The bitwise operators &, |, ^, and ~ operate on integers thought of as binary numbers or strings of bits. The & operator is bitwise AND, the | operator is bitwise OR, the ^ operator is bitwise exclusive-OR (XOR), and the ~ operator is a bitwise negation or complement. (&, |, and ^ are ``binary'' in that they take two operands; ~ is unary.) These operators let you work with the individual bits of a variable; one common use is to treat an integer as a set of single-bit flags. You might define the 3rd (2**2) bit as the ``verbose'' flag bit by defining
#define VERBOSE 4Then you can ``turn the verbose bit on'' in an integer variable flags by executing
flags = flags | VERBOSE; or flags |= VERBOSE;and turn it off with
flags = flags & ~VERBOSE; or flags &= ~VERBOSE;and test whether it's set with
if(flags & VERBOSE)
The left-shift and right-shift operators << and >> let you shift an integer left or right by some number of bit positions; for example, value << 2 shifts value left by two bits.
The ?: or conditional operator (also called the ``ternary operator'') essentially lets you embed an if/then statement in an expression. The assignment
a = expr ? b : c;is roughly equivalent to
if(expr) a = b; else a = c;Since you can use ?: anywhere in an expression, it can do things that if/then can't, or that would be cumbersome with if/then. For example, the function call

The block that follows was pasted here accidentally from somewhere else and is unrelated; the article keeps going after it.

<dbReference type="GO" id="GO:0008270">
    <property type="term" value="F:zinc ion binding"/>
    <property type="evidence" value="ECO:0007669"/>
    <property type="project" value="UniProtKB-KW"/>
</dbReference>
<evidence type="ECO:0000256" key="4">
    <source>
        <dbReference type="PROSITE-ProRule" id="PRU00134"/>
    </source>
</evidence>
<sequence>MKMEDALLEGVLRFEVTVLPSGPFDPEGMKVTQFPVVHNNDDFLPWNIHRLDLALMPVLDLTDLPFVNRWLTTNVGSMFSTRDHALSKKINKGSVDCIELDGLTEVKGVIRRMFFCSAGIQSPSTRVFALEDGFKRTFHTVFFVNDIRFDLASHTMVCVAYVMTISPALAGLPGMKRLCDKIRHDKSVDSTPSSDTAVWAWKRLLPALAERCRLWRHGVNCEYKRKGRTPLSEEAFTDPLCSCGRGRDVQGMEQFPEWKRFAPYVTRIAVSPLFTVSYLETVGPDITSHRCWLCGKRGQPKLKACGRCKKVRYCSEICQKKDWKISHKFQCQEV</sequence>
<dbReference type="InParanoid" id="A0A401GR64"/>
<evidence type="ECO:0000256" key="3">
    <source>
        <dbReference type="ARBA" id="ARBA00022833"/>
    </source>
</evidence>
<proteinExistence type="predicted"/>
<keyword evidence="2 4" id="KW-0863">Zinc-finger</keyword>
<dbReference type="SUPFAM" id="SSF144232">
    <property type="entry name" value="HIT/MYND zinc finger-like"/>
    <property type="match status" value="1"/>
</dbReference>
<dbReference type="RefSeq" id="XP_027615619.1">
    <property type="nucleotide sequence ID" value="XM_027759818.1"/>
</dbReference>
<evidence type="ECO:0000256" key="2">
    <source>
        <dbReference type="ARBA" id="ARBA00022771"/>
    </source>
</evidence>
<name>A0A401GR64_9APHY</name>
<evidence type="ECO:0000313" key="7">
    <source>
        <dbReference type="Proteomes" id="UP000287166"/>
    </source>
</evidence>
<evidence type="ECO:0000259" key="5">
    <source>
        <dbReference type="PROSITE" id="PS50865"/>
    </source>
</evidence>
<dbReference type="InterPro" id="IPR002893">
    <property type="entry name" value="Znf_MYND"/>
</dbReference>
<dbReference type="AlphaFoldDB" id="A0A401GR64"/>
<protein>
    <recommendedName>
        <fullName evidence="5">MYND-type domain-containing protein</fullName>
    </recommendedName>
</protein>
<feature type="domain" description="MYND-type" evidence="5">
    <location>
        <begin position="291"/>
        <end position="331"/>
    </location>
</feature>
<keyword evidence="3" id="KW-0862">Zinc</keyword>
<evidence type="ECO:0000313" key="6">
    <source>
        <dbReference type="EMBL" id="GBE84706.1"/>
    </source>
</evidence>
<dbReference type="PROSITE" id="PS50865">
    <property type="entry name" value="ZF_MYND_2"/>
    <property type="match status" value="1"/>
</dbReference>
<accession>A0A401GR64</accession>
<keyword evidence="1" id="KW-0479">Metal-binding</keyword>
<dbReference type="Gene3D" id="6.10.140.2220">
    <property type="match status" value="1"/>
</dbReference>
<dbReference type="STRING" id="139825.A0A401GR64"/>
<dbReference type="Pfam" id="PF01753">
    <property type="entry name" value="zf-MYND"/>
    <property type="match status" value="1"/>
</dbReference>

f(a, b, c ? d : e);is roughly equivalent to
if(c) f(a, b, d); else f(a, b, e);(Exercise: what would the call
g(a, b, c ? d : e, h ? i : j, k);be equivalent to?)
The comma operator lets you put two separate expressions where one is required; the expressions are executed one after the other. The most common use for comma operators is when you want multiple variables controlling a for loop, for example:
for(i = 0, j = 10; i < j; i++, j--)
A cast operator allows you to explicitly force conversion of a value from one type to another. A cast consists of a type name in parentheses. For example, you could convert an int to a double by typing
int i = 10; double d; d = (double)i;(In this case, though, the cast is redundant, since this is a conversion that C would have performed for you automatically, i.e. if you'd just said d = i .) You use explicit casts in those circumstances where C does not do a needed conversion automatically. One example is division: if you're dividing two integers and you want a floating-point result, you must explicitly force at least one of the operands to floating-point, otherwise C will perform an integer division and will discard the remainder. The code
int i = 1, j = 2; double d = i / j;will set d to 0, but
d = (double)i / j;will set d to 0.5. You can also ``cast to void'' to explicitly indicate that you're ignoring a function's return value, as in
(void)printf("Hello, world!\n");(Usually, it's a bad idea to ignore return values, but in some cases it's essentially inevitable, and the (void) cast keeps some compilers from issuing warnings every time you ignore a value.)
There's a precise, mildly elaborate set of rules which C uses for converting values automatically, in the absence of explicit casts.
The . and -> operators let you access the members (components) of structures and unions.
Read sequentially: prev next up top
This page by Steve Summit // Copyright 1995-1997 // mail feedback